Journal of Orthopedics & Rheumatology

Research Article

An Effective Non-Invasive Joint Distraction Technique for Ankle Arthroscopy

Tarek Boutefnouchet1,2*, Thomas Laios2, Peyman Bakhshayesh 1sup> and Ashgar S Ali1

  • 1Department of Trauma and Orthopaedics, Queen Elizabeth Hospital, Birmingham B15 2WB, UK
  • 2Department of Trauma and Orthopaedic Surgery, Heart of England NHS Foundation Trust, Bordesley Green East, Birmingham B9 5SS, UK

*Address for Correspondence: Tarek Boutefnouchet, MBChB, MRCS, PGCert ME, Department of Trauma and Orthopaedics, Queen Elizabeth Hospital, Mindelsohn Way, Birmingham B15 2WB, UK, E-mail: tboutefnouchet@hotmail.com
 
Citation: Boutefnouchet T, Laios T, Baksheysh P, Ali AS. An Effective Non-Invasive Joint Distraction Technique for Ankle Arthroscopy. J Orthopedics Rheumatol. 2016; 3(2): 2.
 
Copyright © 2016 Boutefnouchet T, et al. This is an open access article distributed under the Creative Commons Attribution License, which permits unrestricted use, distribution, and reproduction in any medium, provided the original work is properly cited.
 
Journal of Orthopedics & Rheumatology | ISSN: 2334-2846 | Volume: 3, Issue: 2
 
Submission: 29 September, 2016 | Accepted: 10 November, 2016| Published: 16 November, 2016

Abstract

Both invasive and non-invasive methods of ankle joint distraction for arthroscopic procedures have been described. Challenges prevail in achieving an adequate joint distraction for instrumentation inside the ankle joint especially in patients of large stature. We describe a technique, which safely offers effective joint distraction during ankle arthroscopy without the need for resorting to traction pin.

Keywords: Ankle joint; Arthroscopy; Traction; Distraction

Introduction

Ankle joint arthroscopy is a commonly performed procedure for a variety of indications including: impingement lesions, osteochondral defects, arthroscopy assisted arthrodesis and excision of loose bodies. Over the last three decades this procedure has evolved from a diagnostic to a therapeutic intervention. With the inherent difficulty in arthroscopic visualisation of the ankle, the tibiotalar joint space if often too narrow to insert both scope and instruments [1]. Both invasive and non-invasive methods of ankle joint distraction for arthroscopic procedures have been described. Previous authors have described the use of long bone fracture distractors; others recommend the use of bandages or specially designed foot sling with varying advantages and limitations [2,3]. These methods have been in use for a long period of time, nevertheless achieving a safe and effective joint distraction especially in the patients of large stature remains a challenge [4,5]. To the authors knowledge there are no description of ankle arthroscopy distraction technique using a standard fracture table. A comprehensive description of all tibiotalar distraction techniques was beyond the scope of present article. In addition, Palladino described these methods in the past and the literature has not had any new variation in the available techniques [6]. We describe a non-invasive technique which safely offers effective joint distraction during ankle arthroscopy.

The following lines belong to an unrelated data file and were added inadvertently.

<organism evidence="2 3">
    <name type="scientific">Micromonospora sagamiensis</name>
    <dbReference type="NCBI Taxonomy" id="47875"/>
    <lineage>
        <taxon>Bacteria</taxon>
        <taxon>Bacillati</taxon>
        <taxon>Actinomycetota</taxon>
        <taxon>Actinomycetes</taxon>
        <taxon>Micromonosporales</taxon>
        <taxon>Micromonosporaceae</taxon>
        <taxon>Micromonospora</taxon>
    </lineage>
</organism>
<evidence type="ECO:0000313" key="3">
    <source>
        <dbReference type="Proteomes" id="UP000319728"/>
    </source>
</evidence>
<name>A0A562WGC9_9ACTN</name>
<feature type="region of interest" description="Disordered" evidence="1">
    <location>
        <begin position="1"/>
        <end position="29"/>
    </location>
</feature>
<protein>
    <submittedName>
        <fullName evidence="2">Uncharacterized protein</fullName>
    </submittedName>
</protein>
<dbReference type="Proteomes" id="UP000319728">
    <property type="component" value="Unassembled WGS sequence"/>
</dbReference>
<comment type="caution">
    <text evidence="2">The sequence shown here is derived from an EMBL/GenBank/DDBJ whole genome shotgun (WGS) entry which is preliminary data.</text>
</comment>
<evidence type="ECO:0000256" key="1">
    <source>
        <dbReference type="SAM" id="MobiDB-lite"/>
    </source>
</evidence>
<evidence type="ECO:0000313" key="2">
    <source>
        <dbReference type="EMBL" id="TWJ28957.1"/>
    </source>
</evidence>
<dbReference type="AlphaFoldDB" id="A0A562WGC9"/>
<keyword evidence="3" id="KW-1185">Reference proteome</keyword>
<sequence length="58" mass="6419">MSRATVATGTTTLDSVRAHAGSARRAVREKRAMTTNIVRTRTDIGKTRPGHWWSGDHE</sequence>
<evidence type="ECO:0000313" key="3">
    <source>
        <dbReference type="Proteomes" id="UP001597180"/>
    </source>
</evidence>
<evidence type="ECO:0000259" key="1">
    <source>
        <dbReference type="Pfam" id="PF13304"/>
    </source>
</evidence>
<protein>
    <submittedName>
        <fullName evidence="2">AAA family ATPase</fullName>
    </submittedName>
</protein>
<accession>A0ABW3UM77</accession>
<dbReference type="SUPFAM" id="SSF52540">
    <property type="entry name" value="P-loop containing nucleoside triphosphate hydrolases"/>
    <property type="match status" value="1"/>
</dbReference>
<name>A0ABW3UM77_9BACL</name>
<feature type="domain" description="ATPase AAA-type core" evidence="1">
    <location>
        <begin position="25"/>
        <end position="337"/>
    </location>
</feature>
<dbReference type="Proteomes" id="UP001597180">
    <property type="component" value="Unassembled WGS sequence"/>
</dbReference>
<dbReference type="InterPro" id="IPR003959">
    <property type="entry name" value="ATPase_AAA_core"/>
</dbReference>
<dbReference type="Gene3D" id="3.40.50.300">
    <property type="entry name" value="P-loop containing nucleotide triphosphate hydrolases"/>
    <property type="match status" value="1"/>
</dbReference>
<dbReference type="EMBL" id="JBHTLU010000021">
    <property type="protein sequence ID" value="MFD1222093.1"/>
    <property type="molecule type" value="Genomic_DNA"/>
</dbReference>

Technique

Prior to the procedure patients receive a general or regional anaesthetic in the usual manner. A proximal thigh tourniquet is placed on the operated side and the lower limb draped below the knee level as shown on the figure. Patient is positioned supine on a standard orthopaedic traction table. The posterior aspect of the leg is supported proximally to provide counter traction; the foot is then placed into an Acufex™ ankle distraction foot strap (Smith & Nephew Inc, Andover, MA 01810, USA) and connected to the standard traction mechanism ((Figure 1(1)). The contralateral leg is elevated in the lithotomy position and standard draping is applied to both legs (Figure 1(2) ). The amount of traction and foot position can be easily adjusted as required. This technique allows ease of access to both medial and lateral portals (Figures 1(3) nand 1(4)) both surgeon and assistant remain free. The extent of traction is easily controlled by the surgeon or assistant through the drape using the distraction control handles, equally the position of the foot and ankle can be easily altered within the foot strap. The posterior distal aspect of the thigh is positioned on a very well padded leg support taking care to avoid direct compression of the popliteal fossa.